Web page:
Family Medicine Resident, McMaster University
|Degrees:||B.A., M.A., M.Sc. (Columbia), Ph.D., M.D. (Western)|
B.A. English and Biology ’08, M.A. English ’09
M.Sc. Narrative Medicine, Columbia University, 2010
Ph.D. Health & Rehabilitation Science (Health Professional Education), University of Western Ontario, 2015
M.D. University of Western Ontario, 2019
Creative nonfiction: The Poydras Review, Journal of the Canadian Medical Association
Research: Academic Medicine, Medical Education, Journal of Evaluation in Clinical Practice, Medical Teacher, American Journal of Surgery, Annals of Surgery, Clinical & Investigative Medicine, Qualitative Research, Journal of Surgical Education
How has your Carleton English degree informed your professional and/or creative path?
Studying literature brought me to places, times, and people that I otherwise would never have met. In books and in classes I met scholars who taught me about the craft of writing. I met authors that brought new colours and flavours to my life. And I met ideas that enriched the person I became and the career I pursued. I have yet to encounter a tool as good as the novel for exploring the mind of another person, and the skills I built studying novel are skills I use in clinic and in research every day.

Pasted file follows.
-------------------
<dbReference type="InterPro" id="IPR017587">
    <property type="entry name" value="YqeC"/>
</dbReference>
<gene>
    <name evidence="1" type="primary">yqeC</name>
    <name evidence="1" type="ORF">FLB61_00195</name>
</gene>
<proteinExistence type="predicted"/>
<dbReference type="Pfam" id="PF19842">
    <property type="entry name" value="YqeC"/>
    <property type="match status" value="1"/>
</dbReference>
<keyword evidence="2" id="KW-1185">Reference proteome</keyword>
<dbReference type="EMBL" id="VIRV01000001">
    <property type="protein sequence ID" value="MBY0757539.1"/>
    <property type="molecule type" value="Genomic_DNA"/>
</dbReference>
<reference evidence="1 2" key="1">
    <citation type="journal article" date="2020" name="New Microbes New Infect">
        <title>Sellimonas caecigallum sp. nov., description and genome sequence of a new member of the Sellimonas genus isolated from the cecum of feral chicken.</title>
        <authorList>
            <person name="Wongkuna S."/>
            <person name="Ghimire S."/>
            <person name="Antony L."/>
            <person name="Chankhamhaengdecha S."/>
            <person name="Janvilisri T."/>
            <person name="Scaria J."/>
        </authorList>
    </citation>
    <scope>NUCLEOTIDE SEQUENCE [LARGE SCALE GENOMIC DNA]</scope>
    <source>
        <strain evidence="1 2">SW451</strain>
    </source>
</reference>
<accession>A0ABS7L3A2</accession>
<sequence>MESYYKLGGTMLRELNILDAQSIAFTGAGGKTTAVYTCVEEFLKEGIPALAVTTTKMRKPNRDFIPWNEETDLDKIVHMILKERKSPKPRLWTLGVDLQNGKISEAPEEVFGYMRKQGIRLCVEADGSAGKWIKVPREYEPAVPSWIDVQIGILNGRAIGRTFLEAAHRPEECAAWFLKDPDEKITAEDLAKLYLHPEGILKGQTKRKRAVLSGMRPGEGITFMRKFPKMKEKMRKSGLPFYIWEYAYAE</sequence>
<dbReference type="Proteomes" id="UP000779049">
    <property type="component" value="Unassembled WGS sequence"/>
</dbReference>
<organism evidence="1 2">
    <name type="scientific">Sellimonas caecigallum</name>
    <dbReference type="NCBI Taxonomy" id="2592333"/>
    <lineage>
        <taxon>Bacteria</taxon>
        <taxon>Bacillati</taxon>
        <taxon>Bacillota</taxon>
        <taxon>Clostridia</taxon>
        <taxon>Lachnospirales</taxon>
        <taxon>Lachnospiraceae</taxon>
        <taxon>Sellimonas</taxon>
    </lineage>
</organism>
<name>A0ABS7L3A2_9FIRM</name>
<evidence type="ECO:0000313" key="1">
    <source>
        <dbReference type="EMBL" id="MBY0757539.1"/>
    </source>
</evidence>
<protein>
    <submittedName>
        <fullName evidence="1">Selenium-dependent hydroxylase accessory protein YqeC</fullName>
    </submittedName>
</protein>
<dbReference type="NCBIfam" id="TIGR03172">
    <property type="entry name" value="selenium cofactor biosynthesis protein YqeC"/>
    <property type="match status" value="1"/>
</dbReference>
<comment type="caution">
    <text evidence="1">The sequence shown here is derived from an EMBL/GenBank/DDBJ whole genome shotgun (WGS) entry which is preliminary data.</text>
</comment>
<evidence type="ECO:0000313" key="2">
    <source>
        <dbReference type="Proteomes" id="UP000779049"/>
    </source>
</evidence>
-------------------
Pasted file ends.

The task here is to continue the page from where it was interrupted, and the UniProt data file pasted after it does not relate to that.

Why Carleton? What specific experiences or opportunities did you benefit from while studying English at Carleton?
Carleton English department’s strong teaching in literary theory and criticism helped me to rethink the idea of truth. I learned that, at the most progressive edges of study in both the arts and the sciences, we return to the idea that bias is inescapable. Our perception of gender, race, ownership, history, scientific findings, and all that informs our beliefs and values comes filtered through the lens of our previous experience. Studying English at Carleton taught me to question authority and claims to truth in a productive way. Those lessons have carried with me through my career in both the arts and medicine.